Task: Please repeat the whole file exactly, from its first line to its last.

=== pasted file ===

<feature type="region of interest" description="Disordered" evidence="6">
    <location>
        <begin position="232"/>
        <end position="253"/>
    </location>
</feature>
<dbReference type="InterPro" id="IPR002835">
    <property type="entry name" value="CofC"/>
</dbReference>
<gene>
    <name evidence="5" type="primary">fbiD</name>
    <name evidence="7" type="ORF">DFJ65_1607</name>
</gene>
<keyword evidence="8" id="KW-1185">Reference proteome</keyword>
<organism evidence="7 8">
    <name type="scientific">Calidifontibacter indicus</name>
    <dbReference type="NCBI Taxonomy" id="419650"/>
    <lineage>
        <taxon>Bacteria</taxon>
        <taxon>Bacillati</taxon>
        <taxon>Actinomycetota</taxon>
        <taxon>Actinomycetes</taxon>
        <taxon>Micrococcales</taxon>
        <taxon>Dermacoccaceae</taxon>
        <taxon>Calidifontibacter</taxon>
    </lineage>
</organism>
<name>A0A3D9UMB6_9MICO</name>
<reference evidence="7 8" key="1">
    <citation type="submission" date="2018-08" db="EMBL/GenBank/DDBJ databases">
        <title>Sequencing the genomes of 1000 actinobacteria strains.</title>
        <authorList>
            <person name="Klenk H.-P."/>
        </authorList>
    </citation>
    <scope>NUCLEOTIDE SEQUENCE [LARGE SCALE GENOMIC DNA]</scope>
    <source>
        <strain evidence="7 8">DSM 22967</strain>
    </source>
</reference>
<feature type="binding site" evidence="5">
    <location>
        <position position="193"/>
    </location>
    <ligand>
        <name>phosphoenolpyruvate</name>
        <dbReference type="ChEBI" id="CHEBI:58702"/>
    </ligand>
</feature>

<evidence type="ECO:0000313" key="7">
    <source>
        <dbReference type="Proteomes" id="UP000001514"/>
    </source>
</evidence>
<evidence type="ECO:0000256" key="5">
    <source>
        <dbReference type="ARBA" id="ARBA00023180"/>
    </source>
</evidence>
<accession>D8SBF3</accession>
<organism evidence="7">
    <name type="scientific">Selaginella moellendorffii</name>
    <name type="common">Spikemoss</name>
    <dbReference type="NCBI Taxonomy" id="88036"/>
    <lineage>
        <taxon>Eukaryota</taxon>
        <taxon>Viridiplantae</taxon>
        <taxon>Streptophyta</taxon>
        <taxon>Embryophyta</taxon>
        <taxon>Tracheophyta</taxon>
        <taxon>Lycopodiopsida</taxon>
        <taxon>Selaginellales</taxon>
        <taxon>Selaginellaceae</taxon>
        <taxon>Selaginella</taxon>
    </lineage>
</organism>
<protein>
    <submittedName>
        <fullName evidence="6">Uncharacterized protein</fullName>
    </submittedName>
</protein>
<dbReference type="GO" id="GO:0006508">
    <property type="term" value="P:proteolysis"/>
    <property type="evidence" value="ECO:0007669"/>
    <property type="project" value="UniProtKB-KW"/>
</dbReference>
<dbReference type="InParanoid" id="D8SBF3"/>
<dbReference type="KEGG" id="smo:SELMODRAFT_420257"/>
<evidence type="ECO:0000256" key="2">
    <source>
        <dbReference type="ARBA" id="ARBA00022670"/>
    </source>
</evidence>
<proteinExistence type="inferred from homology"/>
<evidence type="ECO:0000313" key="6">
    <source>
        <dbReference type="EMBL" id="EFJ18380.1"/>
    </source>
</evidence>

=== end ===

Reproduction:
<feature type="region of interest" description="Disordered" evidence="6">
    <location>
        <begin position="232"/>
        <end position="253"/>
    </location>
</feature>
<dbReference type="InterPro" id="IPR002835">
    <property type="entry name" value="CofC"/>
</dbReference>
<gene>
    <name evidence="5" type="primary">fbiD</name>
    <name evidence="7" type="ORF">DFJ65_1607</name>
</gene>
<keyword evidence="8" id="KW-1185">Reference proteome</keyword>
<organism evidence="7 8">
    <name type="scientific">Calidifontibacter indicus</name>
    <dbReference type="NCBI Taxonomy" id="419650"/>
    <lineage>
        <taxon>Bacteria</taxon>
        <taxon>Bacillati</taxon>
        <taxon>Actinomycetota</taxon>
        <taxon>Actinomycetes</taxon>
        <taxon>Micrococcales</taxon>
        <taxon>Dermacoccaceae</taxon>
        <taxon>Calidifontibacter</taxon>
    </lineage>
</organism>
<name>A0A3D9UMB6_9MICO</name>
<reference evidence="7 8" key="1">
    <citation type="submission" date="2018-08" db="EMBL/GenBank/DDBJ databases">
        <title>Sequencing the genomes of 1000 actinobacteria strains.</title>
        <authorList>
            <person name="Klenk H.-P."/>
        </authorList>
    </citation>
    <scope>NUCLEOTIDE SEQUENCE [LARGE SCALE GENOMIC DNA]</scope>
    <source>
        <strain evidence="7 8">DSM 22967</strain>
    </source>
</reference>
<feature type="binding site" evidence="5">
    <location>
        <position position="193"/>
    </location>
    <ligand>
        <name>phosphoenolpyruvate</name>
        <dbReference type="ChEBI" id="CHEBI:58702"/>
    </ligand>
</feature>

<evidence type="ECO:0000313" key="7">
    <source>
        <dbReference type="Proteomes" id="UP000001514"/>
    </source>
</evidence>
<evidence type="ECO:0000256" key="5">
    <source>
        <dbReference type="ARBA" id="ARBA00023180"/>
    </source>
</evidence>
<accession>D8SBF3</accession>
<organism evidence="7">
    <name type="scientific">Selaginella moellendorffii</name>
    <name type="common">Spikemoss</name>
    <dbReference type="NCBI Taxonomy" id="88036"/>
    <lineage>
        <taxon>Eukaryota</taxon>
        <taxon>Viridiplantae</taxon>
        <taxon>Streptophyta</taxon>
        <taxon>Embryophyta</taxon>
        <taxon>Tracheophyta</taxon>
        <taxon>Lycopodiopsida</taxon>
        <taxon>Selaginellales</taxon>
        <taxon>Selaginellaceae</taxon>
        <taxon>Selaginella</taxon>
    </lineage>
</organism>
<protein>
    <submittedName>
        <fullName evidence="6">Uncharacterized protein</fullName>
    </submittedName>
</protein>
<dbReference type="GO" id="GO:0006508">
    <property type="term" value="P:proteolysis"/>
    <property type="evidence" value="ECO:0007669"/>
    <property type="project" value="UniProtKB-KW"/>
</dbReference>
<dbReference type="InParanoid" id="D8SBF3"/>
<dbReference type="KEGG" id="smo:SELMODRAFT_420257"/>
<evidence type="ECO:0000256" key="2">
    <source>
        <dbReference type="ARBA" id="ARBA00022670"/>
    </source>
</evidence>
<proteinExistence type="inferred from homology"/>
<evidence type="ECO:0000313" key="6">
    <source>
        <dbReference type="EMBL" id="EFJ18380.1"/>
    </source>
</evidence>